ROME (Reuters) - Bank of Italy Governor Ignazio Visco on Wednesday urged Italians not to resist a labour market reform Italian Prime Minister Mario Monti has said he will present by the end of the month with or without the support of the country’s powerful unions.
Visco said a better functioning labour market that embraces changes in technology, markets and businesses had to go hand in hand with other structural reforms such as deregulation.
He said Italians should put aside any “desire to resist” change that would underpin long-term growth and help reduce Italy’s debt, which amounts to about 120 percent of gross domestic product.
Welfare Minister Elsa Fornero on Wednesday called a meeting with labour unions and employers for Monday to resume talks on the controversial reform.
Italy’s biggest union, the CGIL, has pledged to fight to maintain article 18 of the labour statute, which was adopted in 1970. It obliges firms with more than 15 employees to re-instate workers ruled to be wrongfully dismissed, with full payment of lost salary.
Fornero has said that changing Article 18 shouldn’t be a “taboo,” and on Sunday she pledged a “radical” reform.
Monti’s technocrat government took power in November, when spiralling market concerns about the sustainability of the country’s 1.9 trillion euro public debt led to the resignation of former Prime Minister Silvio Berlusconi.
After passing a 33-billion-euro austerity plan in December, and presenting a deregulation law in January, Monti is now pushing to overhaul the labour market, which is vital for future growth in the euro zone’s third largest economy.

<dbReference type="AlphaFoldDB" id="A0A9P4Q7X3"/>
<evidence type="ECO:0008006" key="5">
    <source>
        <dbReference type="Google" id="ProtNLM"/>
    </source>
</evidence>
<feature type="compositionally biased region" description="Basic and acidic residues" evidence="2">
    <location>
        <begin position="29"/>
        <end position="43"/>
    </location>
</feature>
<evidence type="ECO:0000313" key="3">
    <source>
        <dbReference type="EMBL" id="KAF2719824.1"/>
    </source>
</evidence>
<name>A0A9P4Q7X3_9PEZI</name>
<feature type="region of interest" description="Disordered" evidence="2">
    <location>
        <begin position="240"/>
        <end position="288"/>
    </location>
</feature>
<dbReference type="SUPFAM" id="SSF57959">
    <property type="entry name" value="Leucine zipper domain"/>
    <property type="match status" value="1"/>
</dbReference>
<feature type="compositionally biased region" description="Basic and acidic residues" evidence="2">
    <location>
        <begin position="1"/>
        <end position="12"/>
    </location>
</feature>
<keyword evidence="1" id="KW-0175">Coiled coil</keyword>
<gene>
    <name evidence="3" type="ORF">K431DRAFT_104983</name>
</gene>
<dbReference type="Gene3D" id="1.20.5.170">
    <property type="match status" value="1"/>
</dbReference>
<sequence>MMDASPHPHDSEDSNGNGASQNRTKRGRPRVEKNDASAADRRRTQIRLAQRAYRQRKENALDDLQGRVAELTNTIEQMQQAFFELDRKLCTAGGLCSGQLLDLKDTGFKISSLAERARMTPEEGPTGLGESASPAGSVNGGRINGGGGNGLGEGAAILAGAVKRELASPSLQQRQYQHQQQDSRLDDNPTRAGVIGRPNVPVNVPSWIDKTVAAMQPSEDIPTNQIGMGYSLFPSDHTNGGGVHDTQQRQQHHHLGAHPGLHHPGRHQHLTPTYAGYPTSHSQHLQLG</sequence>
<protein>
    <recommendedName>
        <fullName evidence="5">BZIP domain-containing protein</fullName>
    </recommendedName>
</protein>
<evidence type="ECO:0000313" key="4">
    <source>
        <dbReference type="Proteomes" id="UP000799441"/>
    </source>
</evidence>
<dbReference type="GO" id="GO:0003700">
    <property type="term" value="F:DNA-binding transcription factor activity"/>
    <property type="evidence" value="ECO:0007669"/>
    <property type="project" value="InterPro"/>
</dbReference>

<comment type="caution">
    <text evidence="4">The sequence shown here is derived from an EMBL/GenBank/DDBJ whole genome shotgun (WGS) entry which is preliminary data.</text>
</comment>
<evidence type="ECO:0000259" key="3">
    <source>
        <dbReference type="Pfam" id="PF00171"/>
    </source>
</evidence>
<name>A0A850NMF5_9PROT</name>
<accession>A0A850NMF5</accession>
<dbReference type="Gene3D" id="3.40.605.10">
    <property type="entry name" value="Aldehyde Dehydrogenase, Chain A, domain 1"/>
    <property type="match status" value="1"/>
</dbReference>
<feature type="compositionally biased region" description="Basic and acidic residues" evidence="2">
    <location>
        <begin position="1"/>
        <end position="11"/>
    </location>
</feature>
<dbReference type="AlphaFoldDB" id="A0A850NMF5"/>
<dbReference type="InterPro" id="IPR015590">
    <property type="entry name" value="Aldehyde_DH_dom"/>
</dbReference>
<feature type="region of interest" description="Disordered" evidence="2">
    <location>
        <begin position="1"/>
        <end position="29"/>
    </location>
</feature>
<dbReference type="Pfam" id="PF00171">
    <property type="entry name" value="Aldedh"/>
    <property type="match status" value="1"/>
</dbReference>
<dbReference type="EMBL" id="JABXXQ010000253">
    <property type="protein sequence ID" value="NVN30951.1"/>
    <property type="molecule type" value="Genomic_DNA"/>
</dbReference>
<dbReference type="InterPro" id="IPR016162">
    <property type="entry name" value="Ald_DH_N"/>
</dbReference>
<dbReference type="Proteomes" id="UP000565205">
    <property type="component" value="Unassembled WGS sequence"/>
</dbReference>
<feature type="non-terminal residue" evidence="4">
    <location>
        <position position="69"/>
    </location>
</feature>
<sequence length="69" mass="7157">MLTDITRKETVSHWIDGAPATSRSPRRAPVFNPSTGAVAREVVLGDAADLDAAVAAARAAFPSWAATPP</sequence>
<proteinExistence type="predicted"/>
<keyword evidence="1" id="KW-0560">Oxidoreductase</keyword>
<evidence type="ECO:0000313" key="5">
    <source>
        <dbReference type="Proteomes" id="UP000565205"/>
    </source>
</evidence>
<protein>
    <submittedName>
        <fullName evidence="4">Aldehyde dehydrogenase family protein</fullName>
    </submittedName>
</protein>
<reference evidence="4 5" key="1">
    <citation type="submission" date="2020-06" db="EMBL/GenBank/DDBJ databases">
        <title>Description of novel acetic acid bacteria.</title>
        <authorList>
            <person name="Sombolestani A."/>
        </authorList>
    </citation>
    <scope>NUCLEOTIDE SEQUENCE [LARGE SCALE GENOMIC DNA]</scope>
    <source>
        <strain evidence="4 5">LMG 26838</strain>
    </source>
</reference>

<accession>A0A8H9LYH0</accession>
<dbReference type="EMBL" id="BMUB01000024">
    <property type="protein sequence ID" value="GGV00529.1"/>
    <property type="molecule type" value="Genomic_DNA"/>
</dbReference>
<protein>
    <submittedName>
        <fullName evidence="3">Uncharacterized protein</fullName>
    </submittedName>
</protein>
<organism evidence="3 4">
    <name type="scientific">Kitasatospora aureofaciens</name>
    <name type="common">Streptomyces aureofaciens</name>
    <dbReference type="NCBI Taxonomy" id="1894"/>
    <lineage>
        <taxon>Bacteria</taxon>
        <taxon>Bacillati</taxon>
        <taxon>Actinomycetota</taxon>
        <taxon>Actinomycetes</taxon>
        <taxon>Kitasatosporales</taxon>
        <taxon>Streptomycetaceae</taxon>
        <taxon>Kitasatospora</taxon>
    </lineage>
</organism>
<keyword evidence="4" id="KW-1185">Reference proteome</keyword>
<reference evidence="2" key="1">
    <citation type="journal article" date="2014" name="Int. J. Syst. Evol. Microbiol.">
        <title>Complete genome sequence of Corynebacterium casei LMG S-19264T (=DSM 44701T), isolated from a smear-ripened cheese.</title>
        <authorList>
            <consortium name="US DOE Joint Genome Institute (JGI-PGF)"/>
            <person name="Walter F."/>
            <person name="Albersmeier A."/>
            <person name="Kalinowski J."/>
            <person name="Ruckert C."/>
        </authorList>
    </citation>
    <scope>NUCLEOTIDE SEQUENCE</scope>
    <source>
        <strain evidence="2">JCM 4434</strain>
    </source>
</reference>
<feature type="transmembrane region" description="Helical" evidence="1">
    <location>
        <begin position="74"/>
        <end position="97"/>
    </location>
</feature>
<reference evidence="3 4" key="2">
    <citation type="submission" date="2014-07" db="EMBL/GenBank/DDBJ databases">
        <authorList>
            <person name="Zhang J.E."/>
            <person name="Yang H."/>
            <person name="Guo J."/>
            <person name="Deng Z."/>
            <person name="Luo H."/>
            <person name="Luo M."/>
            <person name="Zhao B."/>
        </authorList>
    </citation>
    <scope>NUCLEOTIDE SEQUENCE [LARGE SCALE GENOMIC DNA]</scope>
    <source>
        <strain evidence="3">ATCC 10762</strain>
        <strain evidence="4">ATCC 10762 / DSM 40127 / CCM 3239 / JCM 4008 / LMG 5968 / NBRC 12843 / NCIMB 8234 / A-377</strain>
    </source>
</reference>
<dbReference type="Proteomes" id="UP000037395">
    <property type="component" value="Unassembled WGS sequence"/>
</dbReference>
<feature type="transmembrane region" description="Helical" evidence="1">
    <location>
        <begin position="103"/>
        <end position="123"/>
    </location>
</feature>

The government’s aim is to remedy the country’s “dual” labour market, which offers heavy protection to salaried workers and no security or benefits to millions of mostly young people on temporary contracts.
Italy’s employment rate is just 57 percent, the second lowest in the euro zone, and youth unemployment is more than 31 percent, official data shows.
The female employment rate in Italy, at 46 percent, is the lowest in the European Union after Malta, lagging 68 percent for Italian men and a 58 percent average for women in Europe.
Speaking at the start of a conference on women in Italy, Visco said the government’s efforts to shore up public finances had to be accompanied by measures to boost the Italian economy, which has been one of the most sluggish in the euro zone for more than a decade.
“Italy is first of all an elderly country. That makes the challenge of economic growth not only difficult, but also decisive,” Visco said.
“Maintaining the quality of life we have reached in our country calls for an increase in the intensity of human capital and renewed productivity growth...for which we have to ask that we work more, in larger numbers, and for longer,” he said.